A non-family member is a person who is one of the following:

      • a lone person;
      • a group household member; or
      • an unrelated individual living in a family household.

See also Dwelling, Household, Relationship in Household (RLHP), Visitors to Australia, Visitors to a Household.


See Industry Sector (GNGP), Type of Educational Institution Attending (TYPP).

Non-Labour Force Occupations

These refer to occupations such as housewives, students and pensioners. Under international definitions of labour force, people whose sole occupations are these occupations are coded in the Census as not in the labour force.

See also Labour Force, Labour Force Status/Status in Employment (LFSP).

Non-Private Dwelling

See Type of Non-Private Dwelling (NPDD).

Norfolk Island

This island is outside the scope of the Census.

Not Applicable

See Residual Categories and Supplementary Codes.

Not in the Labour Force

Persons Not in the Labour Force are those persons who, during the reference week, were not in the categories employed or unemployed. They include persons who were keeping house (unpaid), retired, voluntarily inactive, permanently unable to work, persons in institutions (hospitals, gaols, sanatoriums, etc.), trainee teachers, members of contemplative religious orders, and persons whose only activity during the reference week was jury service or unpaid voluntary work for an charitable organisation.

See also Labour Force, Labour Force Status/Status in Employment (LFSP).

Not Stated

See Residual Categories and Supplementary Codes.

Number of Bedrooms in Private Dwellings (BEDD)

This dwelling variable provides a count of the number of bedrooms in each occupied private dwelling, including caravans in caravan parks.

When calculating occupancy ratios it is preferable to base them on the number of people usually resident rather than the number of people present in the household on census night.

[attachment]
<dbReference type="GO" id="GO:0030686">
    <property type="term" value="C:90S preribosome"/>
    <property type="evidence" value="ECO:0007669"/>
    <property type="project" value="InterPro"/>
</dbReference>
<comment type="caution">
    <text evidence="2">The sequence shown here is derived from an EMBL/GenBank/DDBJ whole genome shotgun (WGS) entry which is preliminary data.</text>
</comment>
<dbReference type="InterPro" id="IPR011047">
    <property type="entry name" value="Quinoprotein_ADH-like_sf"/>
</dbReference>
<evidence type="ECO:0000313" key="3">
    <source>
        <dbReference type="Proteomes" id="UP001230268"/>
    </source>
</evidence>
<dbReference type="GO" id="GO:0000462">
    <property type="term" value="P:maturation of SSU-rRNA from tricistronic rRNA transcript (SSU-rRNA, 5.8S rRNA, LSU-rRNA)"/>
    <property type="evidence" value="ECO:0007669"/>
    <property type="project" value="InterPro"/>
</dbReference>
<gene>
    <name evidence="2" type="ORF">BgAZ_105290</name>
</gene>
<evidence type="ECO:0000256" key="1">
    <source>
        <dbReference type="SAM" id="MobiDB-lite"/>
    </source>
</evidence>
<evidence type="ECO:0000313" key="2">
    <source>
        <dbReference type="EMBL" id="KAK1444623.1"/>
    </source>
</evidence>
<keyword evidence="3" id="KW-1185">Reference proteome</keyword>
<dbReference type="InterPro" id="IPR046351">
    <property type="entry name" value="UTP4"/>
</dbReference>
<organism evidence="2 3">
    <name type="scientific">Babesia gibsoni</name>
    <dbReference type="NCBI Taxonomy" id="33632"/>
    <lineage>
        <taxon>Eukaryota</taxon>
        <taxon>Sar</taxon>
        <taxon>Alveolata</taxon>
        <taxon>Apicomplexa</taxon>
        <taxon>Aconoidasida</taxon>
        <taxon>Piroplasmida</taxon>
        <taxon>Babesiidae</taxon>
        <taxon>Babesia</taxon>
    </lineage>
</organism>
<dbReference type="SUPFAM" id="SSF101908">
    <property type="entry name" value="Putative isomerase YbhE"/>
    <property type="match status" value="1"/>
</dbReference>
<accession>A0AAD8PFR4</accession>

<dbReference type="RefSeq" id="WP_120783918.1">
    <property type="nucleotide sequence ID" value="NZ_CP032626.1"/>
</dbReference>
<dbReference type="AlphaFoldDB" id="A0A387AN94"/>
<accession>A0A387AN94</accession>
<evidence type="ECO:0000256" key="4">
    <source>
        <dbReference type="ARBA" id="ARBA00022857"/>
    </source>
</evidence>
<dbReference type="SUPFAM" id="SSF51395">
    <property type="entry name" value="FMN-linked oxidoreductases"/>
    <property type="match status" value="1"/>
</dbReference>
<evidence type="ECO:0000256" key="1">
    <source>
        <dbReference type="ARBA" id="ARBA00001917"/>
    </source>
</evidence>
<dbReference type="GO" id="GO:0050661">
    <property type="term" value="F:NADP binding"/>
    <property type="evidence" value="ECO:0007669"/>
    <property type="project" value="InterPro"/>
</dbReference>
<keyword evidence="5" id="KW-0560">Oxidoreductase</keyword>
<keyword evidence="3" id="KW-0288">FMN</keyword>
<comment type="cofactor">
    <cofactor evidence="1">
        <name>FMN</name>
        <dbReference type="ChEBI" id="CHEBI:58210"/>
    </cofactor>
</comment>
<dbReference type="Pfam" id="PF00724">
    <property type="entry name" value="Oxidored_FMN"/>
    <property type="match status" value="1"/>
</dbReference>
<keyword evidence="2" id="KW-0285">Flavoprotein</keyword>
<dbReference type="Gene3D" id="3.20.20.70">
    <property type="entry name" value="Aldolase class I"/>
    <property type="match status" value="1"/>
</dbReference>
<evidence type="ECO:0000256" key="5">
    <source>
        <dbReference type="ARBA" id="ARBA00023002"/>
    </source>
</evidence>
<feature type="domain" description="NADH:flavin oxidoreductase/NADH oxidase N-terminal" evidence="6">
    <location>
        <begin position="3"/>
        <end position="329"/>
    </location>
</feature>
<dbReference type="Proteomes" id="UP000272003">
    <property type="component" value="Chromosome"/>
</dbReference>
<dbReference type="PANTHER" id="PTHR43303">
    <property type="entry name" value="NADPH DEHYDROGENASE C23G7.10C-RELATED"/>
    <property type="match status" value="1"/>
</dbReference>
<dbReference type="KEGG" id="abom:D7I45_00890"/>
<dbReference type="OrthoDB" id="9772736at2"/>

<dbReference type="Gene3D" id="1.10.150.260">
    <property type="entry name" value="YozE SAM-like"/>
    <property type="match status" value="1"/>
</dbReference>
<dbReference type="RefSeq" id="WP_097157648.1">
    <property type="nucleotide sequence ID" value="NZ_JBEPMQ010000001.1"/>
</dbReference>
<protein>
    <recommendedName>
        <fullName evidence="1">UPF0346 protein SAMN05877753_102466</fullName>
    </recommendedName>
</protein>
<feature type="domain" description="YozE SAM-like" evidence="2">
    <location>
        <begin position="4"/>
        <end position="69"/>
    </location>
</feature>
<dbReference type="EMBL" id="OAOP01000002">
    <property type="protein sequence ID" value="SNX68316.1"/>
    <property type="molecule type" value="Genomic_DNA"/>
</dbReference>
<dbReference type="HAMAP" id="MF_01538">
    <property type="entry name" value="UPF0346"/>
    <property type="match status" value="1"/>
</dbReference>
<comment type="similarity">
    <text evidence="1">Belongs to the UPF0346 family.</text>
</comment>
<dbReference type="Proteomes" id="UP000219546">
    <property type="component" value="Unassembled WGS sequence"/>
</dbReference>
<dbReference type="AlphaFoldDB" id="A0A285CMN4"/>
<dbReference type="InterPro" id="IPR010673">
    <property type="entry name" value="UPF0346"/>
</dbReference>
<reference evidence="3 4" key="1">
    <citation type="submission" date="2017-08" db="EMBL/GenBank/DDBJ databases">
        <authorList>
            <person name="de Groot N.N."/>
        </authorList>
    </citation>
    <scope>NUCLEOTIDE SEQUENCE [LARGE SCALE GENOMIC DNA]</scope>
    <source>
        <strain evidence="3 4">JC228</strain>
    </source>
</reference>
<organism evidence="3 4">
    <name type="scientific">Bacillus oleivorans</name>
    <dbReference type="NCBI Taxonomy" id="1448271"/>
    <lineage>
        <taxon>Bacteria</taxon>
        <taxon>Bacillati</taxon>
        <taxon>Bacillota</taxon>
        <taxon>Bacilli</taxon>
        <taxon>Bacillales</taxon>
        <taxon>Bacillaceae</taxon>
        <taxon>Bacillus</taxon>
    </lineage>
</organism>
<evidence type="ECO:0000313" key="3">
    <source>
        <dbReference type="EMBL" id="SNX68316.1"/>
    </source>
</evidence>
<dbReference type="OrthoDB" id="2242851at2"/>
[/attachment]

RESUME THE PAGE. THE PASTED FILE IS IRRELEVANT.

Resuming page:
See also Dwelling.

Number of Children Ever Born (TISP)

This variable counts the number of children ever born to women over the age of 15. It only counts live births.

This information was not collected for the 1991 Census, but was collected in 1986. One reason it was not collected in 1991 was that it was considered to be required only every 10 years.

Number of Motor Vehicles (VEHD)

This variable records the number of registered motor vehicles which are owned or used by members of a household and which were garaged or parked near the occupied private dwelling on census night. It includes company-owned vehicles kept at home, but excludes motor bikes, scooters and tractors.

The data are used to help determine transport policies and priorities, e.g. car parking requirements, traffic planning, traffic management and public transport provision. Number of Motor Vehicles (VEHD) is also required for analysing and predicting car ownership patterns; indicating the availability of sources of transport other than public transport; providing a socioeconomic profile of the population as well as the mobility of segments of the population; and in conjunction with Journey to Work study area data.

See also Dwelling, Household, Journey to Work, Method of Travel to Work (TPTP).